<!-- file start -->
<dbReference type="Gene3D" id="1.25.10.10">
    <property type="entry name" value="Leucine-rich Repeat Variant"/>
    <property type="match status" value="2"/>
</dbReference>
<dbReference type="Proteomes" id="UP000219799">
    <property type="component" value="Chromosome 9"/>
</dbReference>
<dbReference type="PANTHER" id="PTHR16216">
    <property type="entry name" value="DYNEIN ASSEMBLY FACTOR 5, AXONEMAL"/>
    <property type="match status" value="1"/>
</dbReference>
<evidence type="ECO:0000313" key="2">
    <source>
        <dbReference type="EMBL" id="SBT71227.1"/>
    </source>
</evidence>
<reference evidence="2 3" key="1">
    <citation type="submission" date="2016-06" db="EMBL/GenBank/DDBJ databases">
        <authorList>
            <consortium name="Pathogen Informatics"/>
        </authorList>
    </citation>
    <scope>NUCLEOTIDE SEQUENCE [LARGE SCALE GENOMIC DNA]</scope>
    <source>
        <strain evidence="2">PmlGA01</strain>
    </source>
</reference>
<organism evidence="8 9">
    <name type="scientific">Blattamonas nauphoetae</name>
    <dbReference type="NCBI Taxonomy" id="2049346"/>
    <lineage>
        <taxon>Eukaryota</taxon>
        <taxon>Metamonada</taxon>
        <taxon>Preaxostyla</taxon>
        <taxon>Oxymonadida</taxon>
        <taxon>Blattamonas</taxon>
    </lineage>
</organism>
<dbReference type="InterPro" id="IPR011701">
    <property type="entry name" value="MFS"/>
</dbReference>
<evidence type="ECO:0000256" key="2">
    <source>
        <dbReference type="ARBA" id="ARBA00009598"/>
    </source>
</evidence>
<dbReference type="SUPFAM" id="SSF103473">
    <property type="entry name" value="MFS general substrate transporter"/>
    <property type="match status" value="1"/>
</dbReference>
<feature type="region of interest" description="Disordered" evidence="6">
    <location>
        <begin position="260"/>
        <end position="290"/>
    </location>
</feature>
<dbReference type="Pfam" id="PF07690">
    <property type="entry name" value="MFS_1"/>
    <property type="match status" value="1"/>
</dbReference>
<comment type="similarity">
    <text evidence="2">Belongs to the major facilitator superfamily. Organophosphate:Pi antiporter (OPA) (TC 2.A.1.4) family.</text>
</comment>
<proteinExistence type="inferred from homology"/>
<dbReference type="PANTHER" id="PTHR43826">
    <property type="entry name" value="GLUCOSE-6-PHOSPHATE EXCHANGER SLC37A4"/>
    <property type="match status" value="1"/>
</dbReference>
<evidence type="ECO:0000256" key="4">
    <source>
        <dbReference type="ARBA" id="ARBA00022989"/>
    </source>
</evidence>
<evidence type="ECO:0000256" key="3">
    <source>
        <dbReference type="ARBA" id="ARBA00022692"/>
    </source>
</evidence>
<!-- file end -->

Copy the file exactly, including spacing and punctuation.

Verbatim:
<dbReference type="Gene3D" id="1.25.10.10">
    <property type="entry name" value="Leucine-rich Repeat Variant"/>
    <property type="match status" value="2"/>
</dbReference>
<dbReference type="Proteomes" id="UP000219799">
    <property type="component" value="Chromosome 9"/>
</dbReference>
<dbReference type="PANTHER" id="PTHR16216">
    <property type="entry name" value="DYNEIN ASSEMBLY FACTOR 5, AXONEMAL"/>
    <property type="match status" value="1"/>
</dbReference>
<evidence type="ECO:0000313" key="2">
    <source>
        <dbReference type="EMBL" id="SBT71227.1"/>
    </source>
</evidence>
<reference evidence="2 3" key="1">
    <citation type="submission" date="2016-06" db="EMBL/GenBank/DDBJ databases">
        <authorList>
            <consortium name="Pathogen Informatics"/>
        </authorList>
    </citation>
    <scope>NUCLEOTIDE SEQUENCE [LARGE SCALE GENOMIC DNA]</scope>
    <source>
        <strain evidence="2">PmlGA01</strain>
    </source>
</reference>
<organism evidence="8 9">
    <name type="scientific">Blattamonas nauphoetae</name>
    <dbReference type="NCBI Taxonomy" id="2049346"/>
    <lineage>
        <taxon>Eukaryota</taxon>
        <taxon>Metamonada</taxon>
        <taxon>Preaxostyla</taxon>
        <taxon>Oxymonadida</taxon>
        <taxon>Blattamonas</taxon>
    </lineage>
</organism>
<dbReference type="InterPro" id="IPR011701">
    <property type="entry name" value="MFS"/>
</dbReference>
<evidence type="ECO:0000256" key="2">
    <source>
        <dbReference type="ARBA" id="ARBA00009598"/>
    </source>
</evidence>
<dbReference type="SUPFAM" id="SSF103473">
    <property type="entry name" value="MFS general substrate transporter"/>
    <property type="match status" value="1"/>
</dbReference>
<feature type="region of interest" description="Disordered" evidence="6">
    <location>
        <begin position="260"/>
        <end position="290"/>
    </location>
</feature>
<dbReference type="Pfam" id="PF07690">
    <property type="entry name" value="MFS_1"/>
    <property type="match status" value="1"/>
</dbReference>
<comment type="similarity">
    <text evidence="2">Belongs to the major facilitator superfamily. Organophosphate:Pi antiporter (OPA) (TC 2.A.1.4) family.</text>
</comment>
<proteinExistence type="inferred from homology"/>
<dbReference type="PANTHER" id="PTHR43826">
    <property type="entry name" value="GLUCOSE-6-PHOSPHATE EXCHANGER SLC37A4"/>
    <property type="match status" value="1"/>
</dbReference>
<evidence type="ECO:0000256" key="4">
    <source>
        <dbReference type="ARBA" id="ARBA00022989"/>
    </source>
</evidence>
<evidence type="ECO:0000256" key="3">
    <source>
        <dbReference type="ARBA" id="ARBA00022692"/>
    </source>
</evidence>